About

In 1926, the world was introduced to a portly little bear named Winnie-the-Pooh. Along with his young friend, Christopher Robin, Pooh delighted readers from the very beginning. His often befuddled perceptions and adorable insights won the hearts of everyone around him, including his close group of friends. From the energetic Tigger to the dismal Eeyore, A. A. Milne created a charming bunch, both entertaining and inspirational. These simple creatures often reflected a small piece of all of us: humble, silly, wise, cautious, creative, and full of life. Remember when Piglet did a very grand thing, or Eeyore's almost-forgotten birthday?

Gorgeous watercolor illustrations from Ernest H. Shepard appear in all their glory. With beautiful colors and simple lines, these images hold their own as classics. The tales, filled with superb story lines and lessons, will continue to capture the hearts of new generations.

Author

A. A. MILNE (1882-1956) was born in England. He studied at Cambridge but left school in 1903 to write, soon supporting himself on his earnings as an editor at Punch magazine and as a playwright. His son Christopher Robin Milne was born in 1920. Christopher's toy bear, pig, donkey, tiger, and kangaroo inspired the famous Pooh books. Milne also wrote plays, a novel, his autobiography, and political nonfiction, although he is best remembered for Winnie-the-Pooh, The House at Pooh Corner, When We Were Very Young, and Now We Are Six. View titles by A. A. Milne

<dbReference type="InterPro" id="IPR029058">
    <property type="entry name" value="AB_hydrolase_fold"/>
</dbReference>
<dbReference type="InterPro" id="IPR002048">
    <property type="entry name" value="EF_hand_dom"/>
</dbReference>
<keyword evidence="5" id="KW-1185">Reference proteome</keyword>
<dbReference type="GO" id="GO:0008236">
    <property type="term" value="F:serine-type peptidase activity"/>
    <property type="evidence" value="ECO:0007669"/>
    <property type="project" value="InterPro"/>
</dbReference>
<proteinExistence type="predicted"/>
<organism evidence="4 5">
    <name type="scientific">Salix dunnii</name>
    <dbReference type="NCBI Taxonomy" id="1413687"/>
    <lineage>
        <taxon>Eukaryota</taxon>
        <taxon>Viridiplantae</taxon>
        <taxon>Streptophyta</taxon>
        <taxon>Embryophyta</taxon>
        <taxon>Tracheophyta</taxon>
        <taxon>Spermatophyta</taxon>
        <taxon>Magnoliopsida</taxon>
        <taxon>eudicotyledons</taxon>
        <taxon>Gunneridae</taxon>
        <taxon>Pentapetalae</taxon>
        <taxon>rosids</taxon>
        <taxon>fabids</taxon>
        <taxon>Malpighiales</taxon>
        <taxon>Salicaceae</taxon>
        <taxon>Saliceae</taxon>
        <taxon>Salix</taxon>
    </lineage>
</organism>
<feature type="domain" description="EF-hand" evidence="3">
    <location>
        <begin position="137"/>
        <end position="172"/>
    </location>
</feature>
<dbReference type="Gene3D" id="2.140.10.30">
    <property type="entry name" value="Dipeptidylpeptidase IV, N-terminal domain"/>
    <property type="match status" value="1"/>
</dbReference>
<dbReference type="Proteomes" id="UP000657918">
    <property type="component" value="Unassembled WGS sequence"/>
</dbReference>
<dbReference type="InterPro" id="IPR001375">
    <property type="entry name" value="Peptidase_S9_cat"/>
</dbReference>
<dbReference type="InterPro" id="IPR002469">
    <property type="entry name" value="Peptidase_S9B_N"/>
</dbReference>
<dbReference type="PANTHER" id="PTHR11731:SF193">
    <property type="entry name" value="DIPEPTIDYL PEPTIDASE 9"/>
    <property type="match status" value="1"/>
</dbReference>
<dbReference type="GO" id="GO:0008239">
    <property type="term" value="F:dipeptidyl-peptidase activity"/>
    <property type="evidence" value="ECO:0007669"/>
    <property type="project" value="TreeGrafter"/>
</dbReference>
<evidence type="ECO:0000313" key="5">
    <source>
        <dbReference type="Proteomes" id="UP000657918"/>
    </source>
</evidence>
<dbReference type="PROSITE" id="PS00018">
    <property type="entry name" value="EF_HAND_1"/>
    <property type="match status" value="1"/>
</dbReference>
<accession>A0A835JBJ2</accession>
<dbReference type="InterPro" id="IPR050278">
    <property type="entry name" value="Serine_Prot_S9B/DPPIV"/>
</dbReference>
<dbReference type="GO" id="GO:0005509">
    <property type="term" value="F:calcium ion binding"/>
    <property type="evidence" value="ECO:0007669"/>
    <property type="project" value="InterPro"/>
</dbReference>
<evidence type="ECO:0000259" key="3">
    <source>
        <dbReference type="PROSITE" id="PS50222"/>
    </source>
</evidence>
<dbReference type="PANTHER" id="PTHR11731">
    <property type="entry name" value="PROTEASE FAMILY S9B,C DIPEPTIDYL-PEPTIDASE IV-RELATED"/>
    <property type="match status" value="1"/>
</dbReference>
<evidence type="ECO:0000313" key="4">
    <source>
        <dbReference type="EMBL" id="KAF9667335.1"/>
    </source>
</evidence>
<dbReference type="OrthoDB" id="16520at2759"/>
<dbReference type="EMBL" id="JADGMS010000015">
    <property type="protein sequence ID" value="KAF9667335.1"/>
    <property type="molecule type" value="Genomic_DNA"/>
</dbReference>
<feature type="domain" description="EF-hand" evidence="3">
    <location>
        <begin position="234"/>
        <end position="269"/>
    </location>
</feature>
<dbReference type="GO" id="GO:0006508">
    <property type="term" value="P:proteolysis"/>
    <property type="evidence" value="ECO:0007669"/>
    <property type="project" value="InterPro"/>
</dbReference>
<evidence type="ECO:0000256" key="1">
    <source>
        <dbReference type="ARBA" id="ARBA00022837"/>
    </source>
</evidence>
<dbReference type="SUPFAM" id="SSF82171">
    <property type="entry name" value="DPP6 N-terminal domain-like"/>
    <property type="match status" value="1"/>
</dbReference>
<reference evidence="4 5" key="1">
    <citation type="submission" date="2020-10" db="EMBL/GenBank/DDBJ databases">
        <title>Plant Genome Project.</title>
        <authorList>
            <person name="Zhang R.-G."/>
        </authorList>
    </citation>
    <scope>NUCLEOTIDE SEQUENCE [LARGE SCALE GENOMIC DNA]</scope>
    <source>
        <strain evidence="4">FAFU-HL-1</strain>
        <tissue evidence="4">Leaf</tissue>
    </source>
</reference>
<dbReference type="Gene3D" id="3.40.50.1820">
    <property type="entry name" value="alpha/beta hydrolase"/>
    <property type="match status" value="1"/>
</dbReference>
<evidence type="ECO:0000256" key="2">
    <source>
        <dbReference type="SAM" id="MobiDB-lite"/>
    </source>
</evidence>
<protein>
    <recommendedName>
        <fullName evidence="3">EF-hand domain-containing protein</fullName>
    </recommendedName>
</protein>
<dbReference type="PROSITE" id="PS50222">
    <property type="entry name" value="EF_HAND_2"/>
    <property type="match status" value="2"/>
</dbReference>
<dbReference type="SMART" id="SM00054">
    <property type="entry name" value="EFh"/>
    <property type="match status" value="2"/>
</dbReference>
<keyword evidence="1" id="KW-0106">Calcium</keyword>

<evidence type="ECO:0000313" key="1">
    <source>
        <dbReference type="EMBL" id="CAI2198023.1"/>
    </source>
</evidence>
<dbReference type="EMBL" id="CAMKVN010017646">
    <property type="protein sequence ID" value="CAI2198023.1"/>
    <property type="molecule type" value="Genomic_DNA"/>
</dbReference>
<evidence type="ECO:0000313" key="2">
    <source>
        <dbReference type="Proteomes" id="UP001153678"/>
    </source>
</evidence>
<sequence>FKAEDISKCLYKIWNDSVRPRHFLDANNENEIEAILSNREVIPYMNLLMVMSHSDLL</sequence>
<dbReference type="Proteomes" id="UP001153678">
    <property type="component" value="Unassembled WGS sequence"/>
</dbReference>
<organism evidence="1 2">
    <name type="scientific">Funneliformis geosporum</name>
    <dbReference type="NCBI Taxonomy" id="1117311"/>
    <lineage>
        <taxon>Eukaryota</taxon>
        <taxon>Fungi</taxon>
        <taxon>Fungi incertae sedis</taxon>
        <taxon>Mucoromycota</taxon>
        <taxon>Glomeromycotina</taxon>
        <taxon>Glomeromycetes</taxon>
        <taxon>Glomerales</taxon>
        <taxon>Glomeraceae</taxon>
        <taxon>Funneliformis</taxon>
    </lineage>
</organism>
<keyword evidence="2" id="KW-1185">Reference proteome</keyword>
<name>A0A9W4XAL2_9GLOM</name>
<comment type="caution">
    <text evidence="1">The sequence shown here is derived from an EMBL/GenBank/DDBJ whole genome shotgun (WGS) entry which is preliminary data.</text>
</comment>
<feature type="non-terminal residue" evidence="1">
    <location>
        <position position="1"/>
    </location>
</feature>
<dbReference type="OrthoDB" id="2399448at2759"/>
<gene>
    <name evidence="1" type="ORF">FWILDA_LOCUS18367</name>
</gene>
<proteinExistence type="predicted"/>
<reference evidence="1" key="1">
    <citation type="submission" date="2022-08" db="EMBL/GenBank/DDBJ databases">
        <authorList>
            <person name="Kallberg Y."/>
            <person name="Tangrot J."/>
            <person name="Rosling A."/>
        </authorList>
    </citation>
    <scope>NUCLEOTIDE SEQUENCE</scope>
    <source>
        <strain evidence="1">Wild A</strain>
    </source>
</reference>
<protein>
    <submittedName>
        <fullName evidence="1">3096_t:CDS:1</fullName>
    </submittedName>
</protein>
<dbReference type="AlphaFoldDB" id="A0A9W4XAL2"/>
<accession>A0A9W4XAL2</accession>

Ernest H. Shepard was born in 1879 in London. His father was an architect and his mother, who died when he was ten years old, was the daughter of a notable watercolorist. It was she who first encouraged young Ernest to paint and draw. Art became Ernest's passion, and after attending Heatherley's Art School and the Royal Academy Schools, Shepard supported himself by drawing for the illustrated papers and by illustrating books. In 1903, Shepard married Florence Chaplin. Florence was a mural painter and fellow student at the Academy. The Shepards had two children: Graham, who was killed in World War II, and Mary, who later illustrated P. L. Travers’s Mary Poppins books. During World War I, Shepard served in France, Belgium, and Italy, attaining the rank of major. On his return to England, he continued with his art. He became a regular contributor to Punch, the classic British humor magazine, where he met A. A. Milne, a man who was to be instrumental to his career. Shepard was elected to the editorial board of Punch, and shortly thereafter, he agreed to do the illustrations for Milne's first book of verse, When We Were Very Young. The illustrations that Shepard created for all four of the Pooh books received worldwide acclaim. For the next 30 years, he continued to illustrate books for both adults and children. In 1973, for the first time, he added color to his drawings for Winnie-the-Pooh. Shepard ultimately donated several hundred drawings to the Victoria and Albert Museum in London. Ernest H. Shepard continued to pursue his love of drawing until his death in 1976. View titles by Ernest H. Shepard